[PHNUTR-L] New Data on Dietary Protein and Bone
dstapley at nal.usda.gov
Mon Apr 28 07:00:42 PDT 2003
New Data on Dietary Protein and Bone
ARS News Service
Agricultural Research Service, USDA
Rosalie Marion Bliss, (301) 504-4318, rbliss at ars.usda.gov
April 28, 2003
A high-protein diet containing mostly meat did not have adverse effects on
women's ability to retain calcium in a study conducted by Agricultural
Research Service scientists in Grand Forks, N.D.
ARS researchers Zamzam Roughead and Janet Hunt at the Grand Forks Human
Nutrition Research Center controlled the diets of 15 healthy
postmenopausal women, providing both low- and high-meat diets for eight
weeks each. The women consumed about 600 milligrams (mg) of calcium per
day, half the recommended intake of 1,200 mg. Calcium, sodium and caffeine
intakes were kept constant.
In recent years, scientists have theorized that high-protein diets leach
calcium from bones, leading to bone loss, based on findings from tests
involving purified proteins. But unlike purified proteins, meat contains
substantial amounts of potassium and phosphorus, which reduce urinary
calcium loss. About 200 million people worldwide are affected by the bone
thinning known as osteoporosis.
In the study, after the first four weeks of each eight-week phase, the
scientists tracked calcium levels using body count technology that detects
differences in calcium retention and excretion. The scientists found that
even with low-but-average calcium intake, the volunteers could eat twice
the recommended dietary allowance of protein, mostly as meat, and not have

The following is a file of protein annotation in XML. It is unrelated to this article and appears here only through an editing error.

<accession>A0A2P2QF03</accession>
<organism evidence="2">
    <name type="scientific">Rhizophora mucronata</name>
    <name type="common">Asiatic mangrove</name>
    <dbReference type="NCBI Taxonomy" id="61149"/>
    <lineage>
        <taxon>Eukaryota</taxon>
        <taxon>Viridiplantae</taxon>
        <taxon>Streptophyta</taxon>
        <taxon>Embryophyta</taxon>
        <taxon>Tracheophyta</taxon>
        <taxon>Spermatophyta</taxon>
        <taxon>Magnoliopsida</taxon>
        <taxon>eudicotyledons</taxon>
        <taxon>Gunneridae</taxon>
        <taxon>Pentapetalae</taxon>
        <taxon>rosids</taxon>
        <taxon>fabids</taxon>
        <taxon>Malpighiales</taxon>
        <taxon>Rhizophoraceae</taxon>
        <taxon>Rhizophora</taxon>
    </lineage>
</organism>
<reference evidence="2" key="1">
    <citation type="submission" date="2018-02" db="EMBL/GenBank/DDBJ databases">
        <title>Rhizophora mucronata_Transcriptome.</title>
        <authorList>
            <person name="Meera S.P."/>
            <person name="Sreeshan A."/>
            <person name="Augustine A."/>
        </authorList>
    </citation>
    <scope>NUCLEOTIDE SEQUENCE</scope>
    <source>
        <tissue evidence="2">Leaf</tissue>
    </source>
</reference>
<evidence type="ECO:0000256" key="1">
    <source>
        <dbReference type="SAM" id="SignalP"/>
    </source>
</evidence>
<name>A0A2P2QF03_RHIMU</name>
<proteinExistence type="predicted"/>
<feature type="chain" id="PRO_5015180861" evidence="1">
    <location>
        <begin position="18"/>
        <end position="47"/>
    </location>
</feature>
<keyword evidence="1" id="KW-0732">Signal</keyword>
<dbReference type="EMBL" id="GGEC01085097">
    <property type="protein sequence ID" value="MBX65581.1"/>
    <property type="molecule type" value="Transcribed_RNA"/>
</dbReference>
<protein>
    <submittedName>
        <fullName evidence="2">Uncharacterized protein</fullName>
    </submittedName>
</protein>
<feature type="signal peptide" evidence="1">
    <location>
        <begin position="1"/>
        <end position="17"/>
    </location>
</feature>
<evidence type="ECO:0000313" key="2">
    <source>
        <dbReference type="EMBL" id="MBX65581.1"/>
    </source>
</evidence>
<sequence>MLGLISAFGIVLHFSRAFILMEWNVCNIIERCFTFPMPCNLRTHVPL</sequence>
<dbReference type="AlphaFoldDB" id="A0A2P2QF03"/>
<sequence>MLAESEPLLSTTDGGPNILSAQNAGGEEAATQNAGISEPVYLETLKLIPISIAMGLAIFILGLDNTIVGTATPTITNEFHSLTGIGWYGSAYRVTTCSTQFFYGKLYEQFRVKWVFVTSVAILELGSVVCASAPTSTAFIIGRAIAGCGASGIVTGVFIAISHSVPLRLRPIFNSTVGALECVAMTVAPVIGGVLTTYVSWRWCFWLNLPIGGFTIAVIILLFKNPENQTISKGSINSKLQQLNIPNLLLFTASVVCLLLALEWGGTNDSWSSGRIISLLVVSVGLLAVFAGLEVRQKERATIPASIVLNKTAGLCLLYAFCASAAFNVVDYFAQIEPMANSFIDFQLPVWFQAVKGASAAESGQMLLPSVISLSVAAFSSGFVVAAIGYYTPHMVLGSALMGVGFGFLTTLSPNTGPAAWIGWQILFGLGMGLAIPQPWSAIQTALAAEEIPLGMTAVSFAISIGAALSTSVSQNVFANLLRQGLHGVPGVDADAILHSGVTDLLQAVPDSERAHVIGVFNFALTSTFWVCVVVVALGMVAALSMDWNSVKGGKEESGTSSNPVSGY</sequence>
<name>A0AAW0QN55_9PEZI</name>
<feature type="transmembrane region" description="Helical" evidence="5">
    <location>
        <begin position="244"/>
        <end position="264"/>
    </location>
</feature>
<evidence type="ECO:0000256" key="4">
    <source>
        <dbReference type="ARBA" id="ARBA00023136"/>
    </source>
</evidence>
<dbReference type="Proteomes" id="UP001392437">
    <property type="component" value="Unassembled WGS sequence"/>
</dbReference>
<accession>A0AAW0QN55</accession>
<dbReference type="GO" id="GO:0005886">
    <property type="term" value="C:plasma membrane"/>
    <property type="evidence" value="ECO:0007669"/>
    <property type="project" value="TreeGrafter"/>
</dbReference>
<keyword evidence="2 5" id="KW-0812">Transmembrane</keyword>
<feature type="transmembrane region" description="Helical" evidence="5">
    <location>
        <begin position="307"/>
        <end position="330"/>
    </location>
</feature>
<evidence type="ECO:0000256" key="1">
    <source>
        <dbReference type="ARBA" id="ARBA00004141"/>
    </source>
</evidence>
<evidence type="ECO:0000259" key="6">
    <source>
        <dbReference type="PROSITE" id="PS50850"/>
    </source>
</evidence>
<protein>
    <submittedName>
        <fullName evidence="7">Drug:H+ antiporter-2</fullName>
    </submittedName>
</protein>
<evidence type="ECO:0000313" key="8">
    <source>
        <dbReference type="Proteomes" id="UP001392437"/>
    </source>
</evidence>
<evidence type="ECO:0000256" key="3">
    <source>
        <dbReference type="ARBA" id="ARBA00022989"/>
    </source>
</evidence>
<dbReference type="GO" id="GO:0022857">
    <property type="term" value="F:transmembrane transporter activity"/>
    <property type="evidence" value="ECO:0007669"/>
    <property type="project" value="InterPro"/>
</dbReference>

an adverse effect on calcium retention or on biomarkers for bone
The high-meat diet consisted of 20 percent of daily calories as protein,
or about 117 grams, including 10.5 ounces of meat. The low-meat diet
consisted of 12 percent protein, including 1.5 ounces of meat. While
eating as much as 35 percent of daily calories as protein is considered
safe, the study was designed to give no more than 20 percent of daily
calories as protein to ensure that volunteers consumed a varied diet.
The study was published in the April issue of the Journal of Nutrition.
The scientists next will launch confirmational studies, including one to
corroborate other findings that high-protein diets, in combination with
the recommended 1,200 mgs of daily calcium, may benefit bones.
ARS is the chief scientific research agency of the U.S. Department of
Desiré H Stapley, RD, LD
Technical Information Specialist
ARS/USDA/Food and Nutrition Information Center
National Agricultural Library
10301 Baltimore Ave, Rm 105
Beltsville, MD 20705
dstapley at nal.usda.gov
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